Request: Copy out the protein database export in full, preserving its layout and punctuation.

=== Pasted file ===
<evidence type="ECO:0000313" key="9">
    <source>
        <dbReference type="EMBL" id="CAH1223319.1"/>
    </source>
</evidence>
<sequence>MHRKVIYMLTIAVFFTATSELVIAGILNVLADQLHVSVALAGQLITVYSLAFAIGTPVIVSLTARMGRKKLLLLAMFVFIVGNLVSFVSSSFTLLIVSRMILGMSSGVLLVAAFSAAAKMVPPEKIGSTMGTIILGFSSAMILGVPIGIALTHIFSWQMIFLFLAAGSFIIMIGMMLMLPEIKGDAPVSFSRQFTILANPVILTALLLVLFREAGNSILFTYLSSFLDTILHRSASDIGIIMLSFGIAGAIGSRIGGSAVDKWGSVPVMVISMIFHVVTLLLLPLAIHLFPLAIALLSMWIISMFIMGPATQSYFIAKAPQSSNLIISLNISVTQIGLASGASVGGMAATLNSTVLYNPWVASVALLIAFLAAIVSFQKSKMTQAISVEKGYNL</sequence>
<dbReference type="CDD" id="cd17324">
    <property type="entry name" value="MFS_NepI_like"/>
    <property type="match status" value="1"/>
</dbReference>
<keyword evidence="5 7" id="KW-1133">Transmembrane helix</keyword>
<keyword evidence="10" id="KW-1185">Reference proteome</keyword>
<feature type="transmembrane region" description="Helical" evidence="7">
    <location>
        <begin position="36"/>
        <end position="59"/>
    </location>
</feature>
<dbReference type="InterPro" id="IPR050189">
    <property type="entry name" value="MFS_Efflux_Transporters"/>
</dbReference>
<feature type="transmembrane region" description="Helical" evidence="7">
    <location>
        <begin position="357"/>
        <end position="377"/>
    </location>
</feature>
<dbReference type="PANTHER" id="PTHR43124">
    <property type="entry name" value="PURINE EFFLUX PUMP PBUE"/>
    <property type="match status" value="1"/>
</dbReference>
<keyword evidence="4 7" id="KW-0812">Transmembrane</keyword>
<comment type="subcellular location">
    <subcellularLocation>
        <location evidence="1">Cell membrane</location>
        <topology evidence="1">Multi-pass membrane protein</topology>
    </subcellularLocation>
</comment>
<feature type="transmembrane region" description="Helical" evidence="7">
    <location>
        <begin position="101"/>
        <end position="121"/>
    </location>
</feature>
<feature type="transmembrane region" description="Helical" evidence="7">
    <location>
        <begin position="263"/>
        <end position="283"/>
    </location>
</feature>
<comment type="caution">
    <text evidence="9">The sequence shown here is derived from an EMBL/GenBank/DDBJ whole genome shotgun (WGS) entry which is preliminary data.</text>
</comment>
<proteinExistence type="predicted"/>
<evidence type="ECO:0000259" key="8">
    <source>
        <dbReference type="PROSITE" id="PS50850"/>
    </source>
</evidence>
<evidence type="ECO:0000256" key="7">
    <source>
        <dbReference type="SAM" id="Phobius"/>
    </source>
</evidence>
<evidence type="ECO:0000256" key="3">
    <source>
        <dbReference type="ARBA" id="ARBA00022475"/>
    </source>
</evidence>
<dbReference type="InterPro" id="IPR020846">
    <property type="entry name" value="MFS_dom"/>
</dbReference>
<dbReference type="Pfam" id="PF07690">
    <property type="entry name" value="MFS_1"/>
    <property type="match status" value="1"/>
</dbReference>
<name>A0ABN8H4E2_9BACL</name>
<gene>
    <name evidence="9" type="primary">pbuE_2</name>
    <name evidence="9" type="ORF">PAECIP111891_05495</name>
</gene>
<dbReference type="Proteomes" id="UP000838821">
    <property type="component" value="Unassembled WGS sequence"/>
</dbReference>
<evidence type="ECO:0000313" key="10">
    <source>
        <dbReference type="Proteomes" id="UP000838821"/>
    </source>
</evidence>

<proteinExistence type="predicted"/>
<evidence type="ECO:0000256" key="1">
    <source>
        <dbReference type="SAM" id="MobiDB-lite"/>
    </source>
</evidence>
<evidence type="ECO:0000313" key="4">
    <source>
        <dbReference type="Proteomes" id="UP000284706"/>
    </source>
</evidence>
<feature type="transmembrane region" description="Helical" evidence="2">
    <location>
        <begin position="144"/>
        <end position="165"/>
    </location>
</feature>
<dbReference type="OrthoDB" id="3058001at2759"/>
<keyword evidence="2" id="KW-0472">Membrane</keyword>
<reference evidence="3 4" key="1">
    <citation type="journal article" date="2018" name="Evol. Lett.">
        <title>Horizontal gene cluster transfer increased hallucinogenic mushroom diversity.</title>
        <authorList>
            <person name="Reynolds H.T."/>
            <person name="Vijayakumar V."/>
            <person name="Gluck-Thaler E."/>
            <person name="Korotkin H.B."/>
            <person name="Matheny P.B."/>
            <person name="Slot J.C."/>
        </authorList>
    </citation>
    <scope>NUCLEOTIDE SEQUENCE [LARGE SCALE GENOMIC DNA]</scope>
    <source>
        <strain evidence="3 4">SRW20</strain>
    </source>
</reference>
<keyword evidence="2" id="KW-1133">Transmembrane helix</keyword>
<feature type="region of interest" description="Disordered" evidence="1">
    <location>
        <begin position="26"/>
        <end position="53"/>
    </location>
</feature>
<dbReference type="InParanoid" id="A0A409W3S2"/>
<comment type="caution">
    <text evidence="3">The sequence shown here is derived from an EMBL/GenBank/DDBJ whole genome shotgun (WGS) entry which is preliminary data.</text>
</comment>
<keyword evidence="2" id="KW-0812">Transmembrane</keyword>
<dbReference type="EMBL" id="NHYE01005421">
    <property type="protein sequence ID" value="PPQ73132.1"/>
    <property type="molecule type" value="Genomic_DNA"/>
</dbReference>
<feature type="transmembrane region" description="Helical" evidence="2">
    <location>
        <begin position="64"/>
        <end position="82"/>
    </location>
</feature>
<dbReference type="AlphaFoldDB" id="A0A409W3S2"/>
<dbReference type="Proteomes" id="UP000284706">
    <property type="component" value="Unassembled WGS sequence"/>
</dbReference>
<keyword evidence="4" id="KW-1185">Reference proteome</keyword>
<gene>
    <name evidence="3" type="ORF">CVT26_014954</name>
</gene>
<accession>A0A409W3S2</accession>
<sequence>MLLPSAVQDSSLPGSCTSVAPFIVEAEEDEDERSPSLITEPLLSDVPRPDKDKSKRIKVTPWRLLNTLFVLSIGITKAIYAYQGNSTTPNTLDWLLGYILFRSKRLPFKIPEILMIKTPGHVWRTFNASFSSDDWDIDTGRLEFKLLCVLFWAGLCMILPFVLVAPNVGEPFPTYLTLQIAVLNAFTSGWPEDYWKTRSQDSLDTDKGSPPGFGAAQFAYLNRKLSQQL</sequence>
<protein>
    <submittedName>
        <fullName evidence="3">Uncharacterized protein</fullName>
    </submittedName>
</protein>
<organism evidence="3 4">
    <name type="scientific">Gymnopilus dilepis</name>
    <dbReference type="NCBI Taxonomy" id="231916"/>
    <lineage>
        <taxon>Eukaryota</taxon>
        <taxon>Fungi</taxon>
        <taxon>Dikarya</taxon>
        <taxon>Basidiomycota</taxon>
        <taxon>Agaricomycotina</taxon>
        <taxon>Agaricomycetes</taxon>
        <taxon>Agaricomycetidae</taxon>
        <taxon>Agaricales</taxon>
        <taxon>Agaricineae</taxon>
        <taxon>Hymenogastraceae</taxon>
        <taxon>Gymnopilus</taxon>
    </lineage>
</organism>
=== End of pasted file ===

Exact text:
<evidence type="ECO:0000313" key="9">
    <source>
        <dbReference type="EMBL" id="CAH1223319.1"/>
    </source>
</evidence>
<sequence>MHRKVIYMLTIAVFFTATSELVIAGILNVLADQLHVSVALAGQLITVYSLAFAIGTPVIVSLTARMGRKKLLLLAMFVFIVGNLVSFVSSSFTLLIVSRMILGMSSGVLLVAAFSAAAKMVPPEKIGSTMGTIILGFSSAMILGVPIGIALTHIFSWQMIFLFLAAGSFIIMIGMMLMLPEIKGDAPVSFSRQFTILANPVILTALLLVLFREAGNSILFTYLSSFLDTILHRSASDIGIIMLSFGIAGAIGSRIGGSAVDKWGSVPVMVISMIFHVVTLLLLPLAIHLFPLAIALLSMWIISMFIMGPATQSYFIAKAPQSSNLIISLNISVTQIGLASGASVGGMAATLNSTVLYNPWVASVALLIAFLAAIVSFQKSKMTQAISVEKGYNL</sequence>
<dbReference type="CDD" id="cd17324">
    <property type="entry name" value="MFS_NepI_like"/>
    <property type="match status" value="1"/>
</dbReference>
<keyword evidence="5 7" id="KW-1133">Transmembrane helix</keyword>
<keyword evidence="10" id="KW-1185">Reference proteome</keyword>
<feature type="transmembrane region" description="Helical" evidence="7">
    <location>
        <begin position="36"/>
        <end position="59"/>
    </location>
</feature>
<dbReference type="InterPro" id="IPR050189">
    <property type="entry name" value="MFS_Efflux_Transporters"/>
</dbReference>
<feature type="transmembrane region" description="Helical" evidence="7">
    <location>
        <begin position="357"/>
        <end position="377"/>
    </location>
</feature>
<dbReference type="PANTHER" id="PTHR43124">
    <property type="entry name" value="PURINE EFFLUX PUMP PBUE"/>
    <property type="match status" value="1"/>
</dbReference>
<keyword evidence="4 7" id="KW-0812">Transmembrane</keyword>
<comment type="subcellular location">
    <subcellularLocation>
        <location evidence="1">Cell membrane</location>
        <topology evidence="1">Multi-pass membrane protein</topology>
    </subcellularLocation>
</comment>
<feature type="transmembrane region" description="Helical" evidence="7">
    <location>
        <begin position="101"/>
        <end position="121"/>
    </location>
</feature>
<feature type="transmembrane region" description="Helical" evidence="7">
    <location>
        <begin position="263"/>
        <end position="283"/>
    </location>
</feature>
<comment type="caution">
    <text evidence="9">The sequence shown here is derived from an EMBL/GenBank/DDBJ whole genome shotgun (WGS) entry which is preliminary data.</text>
</comment>
<proteinExistence type="predicted"/>
<evidence type="ECO:0000259" key="8">
    <source>
        <dbReference type="PROSITE" id="PS50850"/>
    </source>
</evidence>
<evidence type="ECO:0000256" key="7">
    <source>
        <dbReference type="SAM" id="Phobius"/>
    </source>
</evidence>
<evidence type="ECO:0000256" key="3">
    <source>
        <dbReference type="ARBA" id="ARBA00022475"/>
    </source>
</evidence>
<dbReference type="InterPro" id="IPR020846">
    <property type="entry name" value="MFS_dom"/>
</dbReference>
<dbReference type="Pfam" id="PF07690">
    <property type="entry name" value="MFS_1"/>
    <property type="match status" value="1"/>
</dbReference>
<name>A0ABN8H4E2_9BACL</name>
<gene>
    <name evidence="9" type="primary">pbuE_2</name>
    <name evidence="9" type="ORF">PAECIP111891_05495</name>
</gene>
<dbReference type="Proteomes" id="UP000838821">
    <property type="component" value="Unassembled WGS sequence"/>
</dbReference>
<evidence type="ECO:0000313" key="10">
    <source>
        <dbReference type="Proteomes" id="UP000838821"/>
    </source>
</evidence>

<proteinExistence type="predicted"/>
<evidence type="ECO:0000256" key="1">
    <source>
        <dbReference type="SAM" id="MobiDB-lite"/>
    </source>
</evidence>
<evidence type="ECO:0000313" key="4">
    <source>
        <dbReference type="Proteomes" id="UP000284706"/>
    </source>
</evidence>
<feature type="transmembrane region" description="Helical" evidence="2">
    <location>
        <begin position="144"/>
        <end position="165"/>
    </location>
</feature>
<dbReference type="OrthoDB" id="3058001at2759"/>
<keyword evidence="2" id="KW-0472">Membrane</keyword>
<reference evidence="3 4" key="1">
    <citation type="journal article" date="2018" name="Evol. Lett.">
        <title>Horizontal gene cluster transfer increased hallucinogenic mushroom diversity.</title>
        <authorList>
            <person name="Reynolds H.T."/>
            <person name="Vijayakumar V."/>
            <person name="Gluck-Thaler E."/>
            <person name="Korotkin H.B."/>
            <person name="Matheny P.B."/>
            <person name="Slot J.C."/>
        </authorList>
    </citation>
    <scope>NUCLEOTIDE SEQUENCE [LARGE SCALE GENOMIC DNA]</scope>
    <source>
        <strain evidence="3 4">SRW20</strain>
    </source>
</reference>
<keyword evidence="2" id="KW-1133">Transmembrane helix</keyword>
<feature type="region of interest" description="Disordered" evidence="1">
    <location>
        <begin position="26"/>
        <end position="53"/>
    </location>
</feature>
<dbReference type="InParanoid" id="A0A409W3S2"/>
<comment type="caution">
    <text evidence="3">The sequence shown here is derived from an EMBL/GenBank/DDBJ whole genome shotgun (WGS) entry which is preliminary data.</text>
</comment>
<keyword evidence="2" id="KW-0812">Transmembrane</keyword>
<dbReference type="EMBL" id="NHYE01005421">
    <property type="protein sequence ID" value="PPQ73132.1"/>
    <property type="molecule type" value="Genomic_DNA"/>
</dbReference>
<feature type="transmembrane region" description="Helical" evidence="2">
    <location>
        <begin position="64"/>
        <end position="82"/>
    </location>
</feature>
<dbReference type="AlphaFoldDB" id="A0A409W3S2"/>
<dbReference type="Proteomes" id="UP000284706">
    <property type="component" value="Unassembled WGS sequence"/>
</dbReference>
<keyword evidence="4" id="KW-1185">Reference proteome</keyword>
<gene>
    <name evidence="3" type="ORF">CVT26_014954</name>
</gene>
<accession>A0A409W3S2</accession>
<sequence>MLLPSAVQDSSLPGSCTSVAPFIVEAEEDEDERSPSLITEPLLSDVPRPDKDKSKRIKVTPWRLLNTLFVLSIGITKAIYAYQGNSTTPNTLDWLLGYILFRSKRLPFKIPEILMIKTPGHVWRTFNASFSSDDWDIDTGRLEFKLLCVLFWAGLCMILPFVLVAPNVGEPFPTYLTLQIAVLNAFTSGWPEDYWKTRSQDSLDTDKGSPPGFGAAQFAYLNRKLSQQL</sequence>
<protein>
    <submittedName>
        <fullName evidence="3">Uncharacterized protein</fullName>
    </submittedName>
</protein>
<organism evidence="3 4">
    <name type="scientific">Gymnopilus dilepis</name>
    <dbReference type="NCBI Taxonomy" id="231916"/>
    <lineage>
        <taxon>Eukaryota</taxon>
        <taxon>Fungi</taxon>
        <taxon>Dikarya</taxon>
        <taxon>Basidiomycota</taxon>
        <taxon>Agaricomycotina</taxon>
        <taxon>Agaricomycetes</taxon>
        <taxon>Agaricomycetidae</taxon>
        <taxon>Agaricales</taxon>
        <taxon>Agaricineae</taxon>
        <taxon>Hymenogastraceae</taxon>
        <taxon>Gymnopilus</taxon>
    </lineage>
</organism>